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Negotiating the new normal: flexible working

02 October 2021
Volume 29 · Issue 10

NHS workers in England and Wales can now request flexible working from their first day on the job, after a recent update to the NHS Terms and Conditions of Service (NHS Staff Council, 2021). The Royal College of Midwives has announced its wholehearted support for this move, and alongside Maternity Action, published guidance for its members on how to request flexible working (Royal College of Midwives and Maternity Action, 2021).

The pandemic has led to many changes in the last 18 months, including the widespread introduction of flexible working. This umbrella term covers many possible changes to traditional working hours. Flexible working can include working part-time, altering the start and finish time of working hours and working from home (remote working).

Flexible working can make a huge difference to many people when balancing the responsibilities of both their jobs and personal lives, especially to those with responsibilities such as caring for children or elderly relatives. In 2019, Carers UK (2019) estimated that 247 000 workers in the NHS had unpaid carer responsibilities on top of their job, and around 72 000 NHS workers left their job because they could not balance their work life with caring responsibilities. In 2021, the charity reported that the number of workers who are also unpaid carers had risen to 400 000 (Carers UK, 2021). This is just one example of a group of NHS workers who are likely to benefit from the option to work flexibly. By promoting flexible working for its employees, the NHS is hoping to recruit and retain a greater number of workers, and thereby combat the staff shortages present throughout the NHS workforce.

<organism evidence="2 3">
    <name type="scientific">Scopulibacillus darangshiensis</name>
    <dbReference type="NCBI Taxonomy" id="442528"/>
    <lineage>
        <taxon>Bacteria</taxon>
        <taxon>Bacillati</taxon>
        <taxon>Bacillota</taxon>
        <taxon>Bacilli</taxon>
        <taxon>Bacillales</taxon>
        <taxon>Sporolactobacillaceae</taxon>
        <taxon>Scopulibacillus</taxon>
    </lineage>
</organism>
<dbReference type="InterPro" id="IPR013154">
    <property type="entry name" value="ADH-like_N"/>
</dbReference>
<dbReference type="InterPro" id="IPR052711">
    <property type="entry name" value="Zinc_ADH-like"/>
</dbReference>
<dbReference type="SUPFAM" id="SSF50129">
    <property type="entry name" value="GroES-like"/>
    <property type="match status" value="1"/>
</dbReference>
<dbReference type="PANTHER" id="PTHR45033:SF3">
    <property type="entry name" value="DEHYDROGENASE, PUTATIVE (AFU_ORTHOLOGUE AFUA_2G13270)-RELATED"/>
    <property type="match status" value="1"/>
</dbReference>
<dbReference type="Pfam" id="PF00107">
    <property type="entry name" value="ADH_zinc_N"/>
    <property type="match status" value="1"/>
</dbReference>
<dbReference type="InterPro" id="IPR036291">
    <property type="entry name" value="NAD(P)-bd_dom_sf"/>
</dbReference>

For me, flexible working has made a big difference to my life. I am writing this editorial, my first as Editor of the British Journal of Midwifery, while working remotely. Being given the opportunity to work flexibly has allowed me to move in with my partner and be closer to my family after losing my mother to cancer earlier this year. It has allowed me to choose when and where I work, ensuring I can work in a way that makes me more efficient and engaged in my job, as well as having greater control over my home life.

The pandemic has been difficult for everyone, and many things have changed as a result, including the way in which we all work. This is especially true for healthcare practitioners, who have been on the frontline throughout the crisis and have frequently taken on new responsibilities and learnt to adopt new ways of working. I hope that the widespread move towards promoting flexible working will be a positive change for many of you, and allow you the opportunity to choose how you work best.